Big News in Real Estate – It’s About Time

It’s been pretty boring in real estate for a while. Not anymore.

There was an announcement by the National Association of Realtors, in conjunction with Cyberhomes and RPR, LLC in the real estate world last week, and likely very few Realtors, real estate agents and fewer consumers knew, noticed or cared. But it’s a big development that is likely to impact nearly every facet of selling homes … and it’s not open to the public; it’s a service by and for Realtors. And that’s very good thing.

Make no mistake, the ramifications are deep and wide.

If you’re interested, read the following stories.

Succinctly, we’re talking about the Realtor Property Resource (RPR) and Houselogic.com.

1000 Watt Blog

Agent Genius

The Notorious R.O.B.

Not to mention Houselogic –

One thing I’m thinking of with regards to Houselogic, after playing with it for a while – it seems to me that it’s aiming to be a Mint.com for homeowners … and that’s really interesting. The possibilities are huge.

Update 10 November 2009:

The Wall Street Journal weighs in.

More at Agent Genius

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7 Comments

  1. Pamela Geurds Kabati November 9, 2009 at 00:10

    Jim, you got it right on the money with the Mint.com reference. As a staff person at NAR who’s been guiding the development of HL for the past 24 months, I can tell you that our plan is to stock the site with lots of great content — from the likes of folks who’ve done editorial work for Money, This Old House, HGTV, and WSJ, among others — and also lots of tools that help homeowners make smart choices about managing their home.

    The concept behind Houselogic is personal home value planning. We did research with more than 4,000 consumers in the process of creating the web site, and so, I can tell you that this is definitely something homeowners said they were looking for and that they didn’t feel was currently available to them in the market. Consumers also loved the idea of a web site about homeownership backed by a 100-year-old, not-for-profit organization like NAR.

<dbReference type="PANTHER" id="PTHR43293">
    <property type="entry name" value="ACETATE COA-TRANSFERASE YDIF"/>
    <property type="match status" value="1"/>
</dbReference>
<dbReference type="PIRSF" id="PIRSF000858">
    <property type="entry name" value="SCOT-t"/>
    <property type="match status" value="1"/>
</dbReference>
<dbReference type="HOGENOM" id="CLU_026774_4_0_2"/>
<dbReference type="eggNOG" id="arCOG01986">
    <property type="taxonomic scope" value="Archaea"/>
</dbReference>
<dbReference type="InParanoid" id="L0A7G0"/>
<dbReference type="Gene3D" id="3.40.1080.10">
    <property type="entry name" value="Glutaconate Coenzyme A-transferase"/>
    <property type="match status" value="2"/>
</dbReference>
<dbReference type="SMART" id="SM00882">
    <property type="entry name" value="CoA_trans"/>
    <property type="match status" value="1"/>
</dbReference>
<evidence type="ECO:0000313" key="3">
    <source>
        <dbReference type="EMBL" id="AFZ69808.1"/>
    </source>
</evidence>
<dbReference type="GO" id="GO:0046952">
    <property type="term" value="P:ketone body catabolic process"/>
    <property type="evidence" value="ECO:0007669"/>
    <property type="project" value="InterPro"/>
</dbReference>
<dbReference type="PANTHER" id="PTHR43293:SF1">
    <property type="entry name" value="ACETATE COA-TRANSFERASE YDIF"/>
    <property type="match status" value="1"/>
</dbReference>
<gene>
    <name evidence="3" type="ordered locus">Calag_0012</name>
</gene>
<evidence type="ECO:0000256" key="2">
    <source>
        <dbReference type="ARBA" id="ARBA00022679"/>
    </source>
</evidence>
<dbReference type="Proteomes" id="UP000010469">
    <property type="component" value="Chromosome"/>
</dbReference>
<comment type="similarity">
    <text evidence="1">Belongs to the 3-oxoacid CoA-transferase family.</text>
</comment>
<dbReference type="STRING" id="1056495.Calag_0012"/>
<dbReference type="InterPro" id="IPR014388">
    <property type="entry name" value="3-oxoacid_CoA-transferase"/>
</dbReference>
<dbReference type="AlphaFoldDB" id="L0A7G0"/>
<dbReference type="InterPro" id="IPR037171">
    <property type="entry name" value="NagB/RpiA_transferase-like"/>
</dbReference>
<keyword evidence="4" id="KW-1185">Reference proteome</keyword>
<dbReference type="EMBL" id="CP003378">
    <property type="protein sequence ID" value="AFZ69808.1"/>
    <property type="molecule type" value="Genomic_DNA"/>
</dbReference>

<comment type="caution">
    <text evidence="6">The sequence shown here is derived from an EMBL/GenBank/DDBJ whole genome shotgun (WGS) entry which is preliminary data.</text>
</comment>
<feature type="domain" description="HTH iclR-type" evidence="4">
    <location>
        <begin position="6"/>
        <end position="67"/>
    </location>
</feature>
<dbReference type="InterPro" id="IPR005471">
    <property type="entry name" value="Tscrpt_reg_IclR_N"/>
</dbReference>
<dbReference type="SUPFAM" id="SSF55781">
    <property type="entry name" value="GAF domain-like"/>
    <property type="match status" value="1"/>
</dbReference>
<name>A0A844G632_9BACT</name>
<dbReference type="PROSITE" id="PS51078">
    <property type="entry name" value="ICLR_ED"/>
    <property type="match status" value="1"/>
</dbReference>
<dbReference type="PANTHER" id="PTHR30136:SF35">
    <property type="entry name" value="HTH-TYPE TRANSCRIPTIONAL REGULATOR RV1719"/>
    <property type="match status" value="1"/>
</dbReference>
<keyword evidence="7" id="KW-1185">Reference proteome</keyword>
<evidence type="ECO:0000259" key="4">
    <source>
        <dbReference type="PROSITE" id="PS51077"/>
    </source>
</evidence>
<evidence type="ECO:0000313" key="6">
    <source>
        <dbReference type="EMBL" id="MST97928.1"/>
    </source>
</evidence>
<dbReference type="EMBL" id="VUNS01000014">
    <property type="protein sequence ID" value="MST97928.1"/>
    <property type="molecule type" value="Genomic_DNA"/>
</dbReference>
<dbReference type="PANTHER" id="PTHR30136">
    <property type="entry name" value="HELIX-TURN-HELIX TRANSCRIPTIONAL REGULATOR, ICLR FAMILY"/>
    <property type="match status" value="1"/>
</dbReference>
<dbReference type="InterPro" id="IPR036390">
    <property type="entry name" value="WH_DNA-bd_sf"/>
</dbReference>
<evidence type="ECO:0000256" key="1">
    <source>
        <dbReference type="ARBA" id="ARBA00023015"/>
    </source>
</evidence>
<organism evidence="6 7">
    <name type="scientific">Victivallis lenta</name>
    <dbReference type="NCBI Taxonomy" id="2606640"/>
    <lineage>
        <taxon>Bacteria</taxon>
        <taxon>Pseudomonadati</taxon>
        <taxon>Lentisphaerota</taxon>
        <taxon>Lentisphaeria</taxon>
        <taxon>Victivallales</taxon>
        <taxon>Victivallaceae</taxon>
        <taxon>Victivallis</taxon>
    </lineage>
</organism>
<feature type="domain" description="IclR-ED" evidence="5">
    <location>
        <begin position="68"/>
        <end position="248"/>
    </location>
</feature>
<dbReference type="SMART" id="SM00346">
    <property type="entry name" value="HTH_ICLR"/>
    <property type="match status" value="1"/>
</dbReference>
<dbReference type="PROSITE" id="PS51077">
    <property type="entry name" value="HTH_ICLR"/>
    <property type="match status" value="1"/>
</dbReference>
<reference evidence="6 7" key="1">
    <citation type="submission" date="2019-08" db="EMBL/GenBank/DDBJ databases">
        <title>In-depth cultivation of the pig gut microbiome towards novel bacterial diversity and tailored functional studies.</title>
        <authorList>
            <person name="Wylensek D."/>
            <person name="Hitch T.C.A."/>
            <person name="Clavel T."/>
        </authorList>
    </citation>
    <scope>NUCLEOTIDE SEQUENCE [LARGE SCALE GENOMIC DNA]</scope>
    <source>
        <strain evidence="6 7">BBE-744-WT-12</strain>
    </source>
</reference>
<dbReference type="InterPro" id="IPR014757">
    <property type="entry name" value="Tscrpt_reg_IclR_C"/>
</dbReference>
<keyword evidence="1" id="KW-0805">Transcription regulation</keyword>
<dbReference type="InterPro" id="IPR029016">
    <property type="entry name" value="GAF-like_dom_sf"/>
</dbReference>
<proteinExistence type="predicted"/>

There’s also a special section of HL just for REALTORS, the REALTORS Content Resource, that will make it very easy for NAR members to use the content of the web site in their own marketing and outreach efforts with homeowners. Members can access it at http://www.houselogic.com/members. We really want to help members extend their relationship with consumers through the lifecycle of homeownership.

    Reply
  2. Jim Duncan November 9, 2009 at 13:49

    Pamela –

    Thank you so much for the comment; I honestly can’t remember whether Mint.com was used in the preview webinar or whether I thought of it myself, but I think it’s an absolutely appropriate comparison.

    One question I have is whether consumers will be willing to trust the NAR with their information. They (seem to) do everywhere else, but the NAR is a different organization, for better or worse.

    The quick question is – how does the NAR plan to overcome the trust gap?

    Thanks!

    Reply
  3. Pamela Geurds Kabati November 9, 2009 at 14:40

    Great question, Jim. And here’s the surprise answer: Consumers don’t have a trust gap with the National Association of REALTORS. And I base this statement on research we did with more than 4,000 consumers over two years.

    The general approach in our research — to get a read on whether they would see NAR as a credible source for a web site about homeownership — was to describe or, in later stages, show homeowners the HouseLogic web site, and then let them know that it was created and brought to them by the National Assocication of REALTORS. That uniformly made consumers feel even better about the site — like they could really trust the information at the site, because it was backed by a 100-year-old organization, that had no profit motive, and that was responsioble for setting and policing (in their minds) the standards for the real estate business.

    This was a very interesting finding of our research, to be sure. To consumers, the NAR name equates to a kind of Good Housekeeping Seal of Approval. Had the research gone a different way, it would have meant a serious rethinking of the site and/or its branding, of course.

    Reply
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  5. Albert Clark November 16, 2009 at 21:45

    Pamela, I wonder why no social tools to spread the content for the agent. I spend a lot of time at the booth at NAR and have some other questions. Thanks, I will try to google you. Al

    Reply
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